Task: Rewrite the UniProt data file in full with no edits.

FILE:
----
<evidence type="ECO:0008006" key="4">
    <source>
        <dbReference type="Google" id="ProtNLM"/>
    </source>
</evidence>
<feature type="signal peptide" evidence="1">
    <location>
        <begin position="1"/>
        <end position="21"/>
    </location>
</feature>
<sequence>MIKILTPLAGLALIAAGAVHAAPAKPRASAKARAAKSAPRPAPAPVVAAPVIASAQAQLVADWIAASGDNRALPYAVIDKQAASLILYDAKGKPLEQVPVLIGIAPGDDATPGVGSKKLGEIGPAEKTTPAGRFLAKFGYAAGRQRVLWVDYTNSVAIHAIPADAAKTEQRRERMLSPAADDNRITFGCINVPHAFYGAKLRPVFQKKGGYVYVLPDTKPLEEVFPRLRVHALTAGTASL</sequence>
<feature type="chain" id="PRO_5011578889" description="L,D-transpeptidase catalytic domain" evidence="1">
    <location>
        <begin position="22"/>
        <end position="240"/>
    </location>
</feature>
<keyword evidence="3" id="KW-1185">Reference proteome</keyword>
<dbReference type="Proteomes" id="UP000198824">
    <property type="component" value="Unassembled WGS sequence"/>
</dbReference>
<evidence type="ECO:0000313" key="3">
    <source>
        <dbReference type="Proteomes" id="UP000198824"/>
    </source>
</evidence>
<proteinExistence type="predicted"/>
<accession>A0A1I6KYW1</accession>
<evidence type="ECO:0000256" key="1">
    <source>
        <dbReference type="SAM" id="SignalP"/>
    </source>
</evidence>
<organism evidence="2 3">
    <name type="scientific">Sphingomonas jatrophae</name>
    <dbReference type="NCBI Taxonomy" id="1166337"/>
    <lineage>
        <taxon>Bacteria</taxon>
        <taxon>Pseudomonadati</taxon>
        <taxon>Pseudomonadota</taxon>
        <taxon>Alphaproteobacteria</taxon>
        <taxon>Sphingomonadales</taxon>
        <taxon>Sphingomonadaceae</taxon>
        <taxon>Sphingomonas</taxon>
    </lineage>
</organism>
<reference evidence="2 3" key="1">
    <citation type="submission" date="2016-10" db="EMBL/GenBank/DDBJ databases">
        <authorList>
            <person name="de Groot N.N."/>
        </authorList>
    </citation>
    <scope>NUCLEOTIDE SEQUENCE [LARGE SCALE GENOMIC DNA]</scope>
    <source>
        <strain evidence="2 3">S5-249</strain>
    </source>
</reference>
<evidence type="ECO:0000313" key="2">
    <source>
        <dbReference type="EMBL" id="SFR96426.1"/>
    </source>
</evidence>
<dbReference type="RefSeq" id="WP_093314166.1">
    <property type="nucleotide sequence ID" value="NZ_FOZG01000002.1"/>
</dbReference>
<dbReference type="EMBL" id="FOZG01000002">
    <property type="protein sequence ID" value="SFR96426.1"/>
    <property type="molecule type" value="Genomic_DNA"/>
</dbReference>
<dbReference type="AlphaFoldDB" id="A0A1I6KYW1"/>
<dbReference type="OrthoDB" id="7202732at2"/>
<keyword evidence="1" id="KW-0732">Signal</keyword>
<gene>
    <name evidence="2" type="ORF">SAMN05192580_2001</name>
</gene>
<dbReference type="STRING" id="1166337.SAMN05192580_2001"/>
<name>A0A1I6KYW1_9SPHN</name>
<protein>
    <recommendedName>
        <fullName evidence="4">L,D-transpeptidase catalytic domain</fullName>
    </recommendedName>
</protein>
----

<evidence type="ECO:0008006" key="4">
    <source>
        <dbReference type="Google" id="ProtNLM"/>
    </source>
</evidence>
<feature type="signal peptide" evidence="1">
    <location>
        <begin position="1"/>
        <end position="21"/>
    </location>
</feature>
<sequence>MIKILTPLAGLALIAAGAVHAAPAKPRASAKARAAKSAPRPAPAPVVAAPVIASAQAQLVADWIAASGDNRALPYAVIDKQAASLILYDAKGKPLEQVPVLIGIAPGDDATPGVGSKKLGEIGPAEKTTPAGRFLAKFGYAAGRQRVLWVDYTNSVAIHAIPADAAKTEQRRERMLSPAADDNRITFGCINVPHAFYGAKLRPVFQKKGGYVYVLPDTKPLEEVFPRLRVHALTAGTASL</sequence>
<feature type="chain" id="PRO_5011578889" description="L,D-transpeptidase catalytic domain" evidence="1">
    <location>
        <begin position="22"/>
        <end position="240"/>
    </location>
</feature>
<keyword evidence="3" id="KW-1185">Reference proteome</keyword>
<dbReference type="Proteomes" id="UP000198824">
    <property type="component" value="Unassembled WGS sequence"/>
</dbReference>
<evidence type="ECO:0000313" key="3">
    <source>
        <dbReference type="Proteomes" id="UP000198824"/>
    </source>
</evidence>
<proteinExistence type="predicted"/>
<accession>A0A1I6KYW1</accession>
<evidence type="ECO:0000256" key="1">
    <source>
        <dbReference type="SAM" id="SignalP"/>
    </source>
</evidence>
<organism evidence="2 3">
    <name type="scientific">Sphingomonas jatrophae</name>
    <dbReference type="NCBI Taxonomy" id="1166337"/>
    <lineage>
        <taxon>Bacteria</taxon>
        <taxon>Pseudomonadati</taxon>
        <taxon>Pseudomonadota</taxon>
        <taxon>Alphaproteobacteria</taxon>
        <taxon>Sphingomonadales</taxon>
        <taxon>Sphingomonadaceae</taxon>
        <taxon>Sphingomonas</taxon>
    </lineage>
</organism>
<reference evidence="2 3" key="1">
    <citation type="submission" date="2016-10" db="EMBL/GenBank/DDBJ databases">
        <authorList>
            <person name="de Groot N.N."/>
        </authorList>
    </citation>
    <scope>NUCLEOTIDE SEQUENCE [LARGE SCALE GENOMIC DNA]</scope>
    <source>
        <strain evidence="2 3">S5-249</strain>
    </source>
</reference>
<evidence type="ECO:0000313" key="2">
    <source>
        <dbReference type="EMBL" id="SFR96426.1"/>
    </source>
</evidence>
<dbReference type="RefSeq" id="WP_093314166.1">
    <property type="nucleotide sequence ID" value="NZ_FOZG01000002.1"/>
</dbReference>
<dbReference type="EMBL" id="FOZG01000002">
    <property type="protein sequence ID" value="SFR96426.1"/>
    <property type="molecule type" value="Genomic_DNA"/>
</dbReference>
<dbReference type="AlphaFoldDB" id="A0A1I6KYW1"/>
<dbReference type="OrthoDB" id="7202732at2"/>
<keyword evidence="1" id="KW-0732">Signal</keyword>
<gene>
    <name evidence="2" type="ORF">SAMN05192580_2001</name>
</gene>
<dbReference type="STRING" id="1166337.SAMN05192580_2001"/>
<name>A0A1I6KYW1_9SPHN</name>
<protein>
    <recommendedName>
        <fullName evidence="4">L,D-transpeptidase catalytic domain</fullName>
    </recommendedName>
</protein>